The intense heat wave continued its grip on many parts of the country, including in New York City, where temperatures were expected to surge into the lower 90s (around 35 C) on Saturday, but the humid, thick air could make it feel well over the century mark.
The sizzling air has heated up everything from the ocean to pools, making it difficult to cool off. One woman in the Southwest has been throwing blocks of ice in her pool.
Metro Phoenix could see its 30th day of 110 degrees Fahrenheit (43.3 degrees Celsius) on Saturday before temperatures are expected to start dropping in the city and other areas that saw some of the most extreme temperatures in July. Scientists expect this month will be the hottest globally on record and likely the warmest human civilization has seen.
Here’s what’s happening related to extreme weather and the climate right now:
— Heat advisories continued in New York City, where high humidity has made it uncomfortable and dangerous last few days. Some 500 cooling centers have opened across the city’s five boroughs, and the governor authorized the state’s swimming pools to stay open later. The extreme heat was forecast to ease Sunday.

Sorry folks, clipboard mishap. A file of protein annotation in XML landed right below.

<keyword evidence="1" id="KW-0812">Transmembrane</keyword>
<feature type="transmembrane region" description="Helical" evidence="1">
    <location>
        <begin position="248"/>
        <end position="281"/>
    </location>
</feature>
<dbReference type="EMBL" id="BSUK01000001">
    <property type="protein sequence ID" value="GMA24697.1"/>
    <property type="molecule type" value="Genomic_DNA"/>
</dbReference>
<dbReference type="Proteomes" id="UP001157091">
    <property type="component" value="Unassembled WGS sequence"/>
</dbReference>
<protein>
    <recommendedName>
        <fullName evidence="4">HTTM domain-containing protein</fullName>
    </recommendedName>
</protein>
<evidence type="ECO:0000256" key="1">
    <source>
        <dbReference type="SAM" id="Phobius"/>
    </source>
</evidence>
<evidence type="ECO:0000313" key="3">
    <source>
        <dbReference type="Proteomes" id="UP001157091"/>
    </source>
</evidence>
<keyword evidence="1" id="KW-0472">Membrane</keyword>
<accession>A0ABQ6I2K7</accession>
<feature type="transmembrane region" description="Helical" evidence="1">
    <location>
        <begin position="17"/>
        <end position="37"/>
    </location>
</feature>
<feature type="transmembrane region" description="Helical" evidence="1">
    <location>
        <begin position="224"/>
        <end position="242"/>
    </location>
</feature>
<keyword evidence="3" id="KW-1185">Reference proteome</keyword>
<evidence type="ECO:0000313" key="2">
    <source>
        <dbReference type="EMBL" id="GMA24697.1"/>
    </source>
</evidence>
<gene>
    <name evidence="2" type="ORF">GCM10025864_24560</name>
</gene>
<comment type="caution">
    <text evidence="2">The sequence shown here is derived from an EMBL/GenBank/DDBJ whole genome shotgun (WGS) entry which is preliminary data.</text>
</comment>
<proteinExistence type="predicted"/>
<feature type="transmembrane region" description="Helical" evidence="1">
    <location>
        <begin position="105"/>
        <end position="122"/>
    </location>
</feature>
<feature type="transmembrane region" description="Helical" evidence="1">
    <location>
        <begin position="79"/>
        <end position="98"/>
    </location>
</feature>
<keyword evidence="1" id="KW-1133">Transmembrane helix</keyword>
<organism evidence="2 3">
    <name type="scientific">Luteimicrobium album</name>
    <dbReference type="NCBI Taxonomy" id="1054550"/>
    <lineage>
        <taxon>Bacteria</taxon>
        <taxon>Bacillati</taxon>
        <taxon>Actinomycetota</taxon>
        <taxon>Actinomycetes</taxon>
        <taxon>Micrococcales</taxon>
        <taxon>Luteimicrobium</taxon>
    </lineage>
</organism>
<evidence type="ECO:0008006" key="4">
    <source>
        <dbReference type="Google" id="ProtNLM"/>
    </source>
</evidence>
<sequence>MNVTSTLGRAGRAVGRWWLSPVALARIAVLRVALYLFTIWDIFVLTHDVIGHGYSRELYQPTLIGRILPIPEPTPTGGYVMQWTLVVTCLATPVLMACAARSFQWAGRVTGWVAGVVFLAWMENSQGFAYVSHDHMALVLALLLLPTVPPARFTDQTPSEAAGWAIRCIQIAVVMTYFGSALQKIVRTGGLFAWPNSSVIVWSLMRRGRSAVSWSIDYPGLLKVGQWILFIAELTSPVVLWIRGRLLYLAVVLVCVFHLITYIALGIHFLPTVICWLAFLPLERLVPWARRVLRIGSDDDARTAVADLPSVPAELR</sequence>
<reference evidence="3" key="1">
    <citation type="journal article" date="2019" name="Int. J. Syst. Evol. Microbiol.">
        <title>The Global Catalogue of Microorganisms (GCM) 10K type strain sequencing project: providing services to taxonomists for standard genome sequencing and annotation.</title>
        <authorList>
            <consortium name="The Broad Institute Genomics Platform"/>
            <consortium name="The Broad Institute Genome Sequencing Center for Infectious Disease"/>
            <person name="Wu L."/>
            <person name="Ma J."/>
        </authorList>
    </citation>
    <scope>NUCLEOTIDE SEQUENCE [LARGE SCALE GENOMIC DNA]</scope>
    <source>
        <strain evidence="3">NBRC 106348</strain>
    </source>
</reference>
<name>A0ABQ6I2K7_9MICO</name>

— Parts of Massachusetts, Rhode Island and Connecticut were under a heat advisory through Saturday night. In northern New England, temperatures were down 10 to 20 degrees Fahrenheit after getting into the 90s (around 35 C) on Friday, but the humidity lingered throughout the region. Afternoon and evening storms were forecast and could bring a chance of flash flooding.
— The weather was equally stifling and muggy in the center of the United States. An excessive heat warning was issued for much of Missouri, Kansas and western Illinois, where the sweaty mix of heat and humidity could make it feel like up to 112 degrees Fahrenheit (about 44 C) in parts. St. Louis health director Dr. Mati Hlatshwayo Davis said the risk of heat stroke was high and warned that interior car temperatures could reach lethal levels in minutes.
— Temperatures are forecast to start to drop in the hottest areas in the southwest of the United States, including Phoenix, Las Vegas, Albuquerque and Death Valley, California.
— With the scorching heat, even going for a swim offered little to no relief. Sea surface temperatures rose above 100 degrees Fahrenheit (about 38 C) at a spot off Florida’s southern tip, while pools in the Southwest gave the sensation of being in soup.
— The high temperatures are reaching across the globe, including in Bolivia, where a drought alert has been declared for Lake Titicaca after water levels of the world’s highest navigable lake receded to a critically low threshold.
Associated Press writers Bobby Caina Calvan in New York; Heather Hollingsworth in Mission, Kansas; Ken Ritter in Las Vegas; and Kathy McCormack in Concord, New Hampshire contributed to this report.
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